Type Detail: None

Handle 0x0038, DMI type 17, 40 bytes
Memory Device
        Array Handle: 0x0035
        Error Information Handle: Not Provided
        Total Width: 64 bits
        Data Width: 64 bits
        Size: 32 GB
        Form Factor: SODIMM
        Set: None
        Locator: ChannelB-DIMM0
        Bank Locator: BANK 2
        Type: DDR4
        Type Detail: Synchronous Unbuffered (Unregistered)
        Speed: 2667 MT/s
        Manufacturer: Kingston
        Serial Number: C2A27761
        Asset Tag: 9876543210
        Part Number: 9905744-031.A00G    
        Rank: 2
        Configured Memory Speed: 2400 MT/s
        Minimum Voltage: 1.2 V
        Maximum Voltage: 1.2 V
        Configured Voltage: 1.2 V

Handle 0x0039, DMI type 17, 40 bytes
Memory Device
        Array Handle: 0x0035
        Error Information Handle: Not Provided
        Total Width: Unknown
        Data Width: Unknown
        Size: No Module Installed
        Form Factor: Unknown
        Set: None
        Locator: ChannelB-DIMM1
        Bank Locator: BANK 3
        Type: Unknown
        Type Detail: None

Handle 0x003A, DMI type 19, 31 bytes
Memory Array Mapped Address
        Starting Address: 0x00000000000
        Ending Address: 0x00FFFFFFFFF
        Range Size: 64 GB
        Physical Array Handle: 0x0035
        Partition Width: 2
[...]
Handle 0x003F, DMI type 20, 35 bytes
Memory Device Mapped Address
        Starting Address: 0x00000000000
        Ending Address: 0x007FFFFFFFF
        Range Size: 32 GB
        Physical Device Handle: 0x0036
        Memory Array Mapped Address Handle: 0x003A
        Partition Row Position: Unknown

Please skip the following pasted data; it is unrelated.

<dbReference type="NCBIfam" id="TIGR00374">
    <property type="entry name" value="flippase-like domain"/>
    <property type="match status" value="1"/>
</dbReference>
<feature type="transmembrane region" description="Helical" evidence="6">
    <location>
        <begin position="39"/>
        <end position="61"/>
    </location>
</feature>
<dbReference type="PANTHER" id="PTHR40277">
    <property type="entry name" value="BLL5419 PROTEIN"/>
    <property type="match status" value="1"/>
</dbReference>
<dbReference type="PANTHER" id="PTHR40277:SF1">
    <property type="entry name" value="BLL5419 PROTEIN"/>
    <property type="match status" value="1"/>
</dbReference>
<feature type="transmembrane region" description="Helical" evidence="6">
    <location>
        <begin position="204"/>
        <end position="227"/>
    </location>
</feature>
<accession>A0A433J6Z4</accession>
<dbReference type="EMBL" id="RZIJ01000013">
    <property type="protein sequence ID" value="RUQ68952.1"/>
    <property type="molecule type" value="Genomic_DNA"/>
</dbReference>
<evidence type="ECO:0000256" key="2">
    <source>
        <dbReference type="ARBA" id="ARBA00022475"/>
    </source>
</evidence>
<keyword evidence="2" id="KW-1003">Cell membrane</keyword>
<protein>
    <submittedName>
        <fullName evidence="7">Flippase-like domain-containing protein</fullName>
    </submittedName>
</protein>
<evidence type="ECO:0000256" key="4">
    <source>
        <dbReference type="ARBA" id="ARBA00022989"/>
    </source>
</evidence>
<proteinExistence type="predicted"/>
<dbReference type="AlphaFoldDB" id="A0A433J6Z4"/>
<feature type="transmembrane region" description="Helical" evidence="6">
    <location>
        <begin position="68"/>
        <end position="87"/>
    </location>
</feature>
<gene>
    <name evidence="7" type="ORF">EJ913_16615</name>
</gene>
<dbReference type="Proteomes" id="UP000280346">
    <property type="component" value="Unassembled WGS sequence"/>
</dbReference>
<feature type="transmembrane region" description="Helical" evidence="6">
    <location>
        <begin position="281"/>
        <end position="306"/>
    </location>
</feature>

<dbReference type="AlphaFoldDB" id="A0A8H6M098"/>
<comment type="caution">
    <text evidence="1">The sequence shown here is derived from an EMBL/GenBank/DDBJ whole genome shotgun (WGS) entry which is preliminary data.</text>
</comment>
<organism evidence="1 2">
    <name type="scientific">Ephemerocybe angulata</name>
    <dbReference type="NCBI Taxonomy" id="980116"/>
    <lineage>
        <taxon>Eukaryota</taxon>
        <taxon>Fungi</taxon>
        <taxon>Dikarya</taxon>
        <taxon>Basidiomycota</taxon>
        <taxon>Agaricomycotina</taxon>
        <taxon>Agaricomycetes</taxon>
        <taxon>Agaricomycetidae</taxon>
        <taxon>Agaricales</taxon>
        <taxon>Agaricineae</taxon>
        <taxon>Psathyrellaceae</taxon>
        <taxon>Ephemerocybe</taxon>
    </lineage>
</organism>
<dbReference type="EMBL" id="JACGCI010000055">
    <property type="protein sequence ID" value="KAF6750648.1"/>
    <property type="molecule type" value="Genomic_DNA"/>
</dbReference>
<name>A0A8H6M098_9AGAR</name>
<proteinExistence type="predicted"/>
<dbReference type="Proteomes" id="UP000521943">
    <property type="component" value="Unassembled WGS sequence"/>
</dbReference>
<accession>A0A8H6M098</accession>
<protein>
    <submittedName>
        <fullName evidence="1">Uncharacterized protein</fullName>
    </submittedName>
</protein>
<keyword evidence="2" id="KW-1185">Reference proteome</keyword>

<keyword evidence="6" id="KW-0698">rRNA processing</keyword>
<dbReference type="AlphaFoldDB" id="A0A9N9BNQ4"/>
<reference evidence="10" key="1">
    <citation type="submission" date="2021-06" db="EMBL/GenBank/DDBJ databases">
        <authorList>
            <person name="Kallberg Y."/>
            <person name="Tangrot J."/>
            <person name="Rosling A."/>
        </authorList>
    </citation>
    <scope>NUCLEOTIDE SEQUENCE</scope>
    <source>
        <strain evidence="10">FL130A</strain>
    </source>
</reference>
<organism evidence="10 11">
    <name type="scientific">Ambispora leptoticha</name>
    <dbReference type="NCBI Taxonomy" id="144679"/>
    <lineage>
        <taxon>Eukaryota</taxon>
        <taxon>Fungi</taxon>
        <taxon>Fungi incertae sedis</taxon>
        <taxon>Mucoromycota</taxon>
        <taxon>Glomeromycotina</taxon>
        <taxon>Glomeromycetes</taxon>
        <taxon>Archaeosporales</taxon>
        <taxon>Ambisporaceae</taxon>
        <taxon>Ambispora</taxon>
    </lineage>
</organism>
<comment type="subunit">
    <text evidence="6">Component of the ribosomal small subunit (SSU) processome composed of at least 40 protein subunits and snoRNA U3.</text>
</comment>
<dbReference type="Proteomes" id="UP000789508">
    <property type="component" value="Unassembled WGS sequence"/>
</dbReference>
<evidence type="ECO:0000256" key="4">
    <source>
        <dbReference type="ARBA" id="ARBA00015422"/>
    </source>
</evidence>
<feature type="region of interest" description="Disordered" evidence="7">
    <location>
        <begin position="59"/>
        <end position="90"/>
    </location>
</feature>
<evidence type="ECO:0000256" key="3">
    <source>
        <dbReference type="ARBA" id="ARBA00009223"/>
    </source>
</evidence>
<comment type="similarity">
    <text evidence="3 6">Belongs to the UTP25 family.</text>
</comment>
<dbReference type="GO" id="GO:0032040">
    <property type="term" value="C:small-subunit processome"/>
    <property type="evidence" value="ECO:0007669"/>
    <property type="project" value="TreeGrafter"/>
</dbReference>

Interleave Position: 1
        Interleaved Data Depth: 2

Handle 0x0040, DMI type 20, 35 bytes
Memory Device Mapped Address
        Starting Address: 0x00800000000
        Ending Address: 0x00FFFFFFFFF
        Range Size: 32 GB
        Physical Device Handle: 0x0038
        Memory Array Mapped Address Handle: 0x003A
        Partition Row Position: Unknown
        Interleave Position: 2
        Interleaved Data Depth: 2
[...]

Memory is allocated by the OS

root@debian:~# free -h
              total        used        free      shared  buff/cache   available
Mem:           62Gi       156Mi        62Gi        24Mi       486Mi        61Gi

memtester verifies this is not a mistake, securing 61Gi of memory

root@debian:~# memtester 61Gi
memtester version 4.3.0 (64-bit)
Copyright (C) 2001-2012 Charles Cazabon.
Licensed under the GNU General Public License version 2 (only).

pagesize is 4096
pagesizemask is 0xfffffffffffff000
want 62464MB (65498251264 bytes)
got  62464MB (65498251264 bytes), trying mlock ...locked.
Loop 1:
  Stuck Address       : ok         
  Random Value        : ok
  Compare XOR         : ok
  Compare SUB         : ok
  Compare MUL         : ok
  Compare DIV         : ok
  Compare OR          : ok
  Compare AND         : ok
  Sequential Increment: ok
  Solid Bits          : ok         
  Block Sequential    : ok         
  Checkerboard        : ok         
  Bit Spread          : setting 109^C
(Process killed because this would take many hours to fully complete)

[1]: https://www.intel.com/content/www/us/en/products/docs/processors/core/8th-gen-core-family-datasheet-vol-1.html 8th and 9th Generation Intel® Core™ Processor Families and Intel® Xeon® E Processor Families Datasheet, Volume 1 of 2; Revision 008

Disclaimer: I work for the company that produces one of the computers you have referenced in your question.

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  • Thanks for following up on this. So, you basically saying, that the max system ram that is specified by the intel data sheet does not apply here. In the reference you bring up, I did not find a passage that clearly indicates this (it only deals with the SODIMM capacity) Still, in table 2-7 of the same section I found a configuration with 64 GB max system capacity. I will test the system I have with following ram types: 2x16GB: Crucial Ballistix BL2K16G32C16S4B 3200 MHz, DDR4 2x36GB: Crucial Ballistix BL2K32G32C16S4B 3200 MHz, DDR4 As I get the results, I will share them here.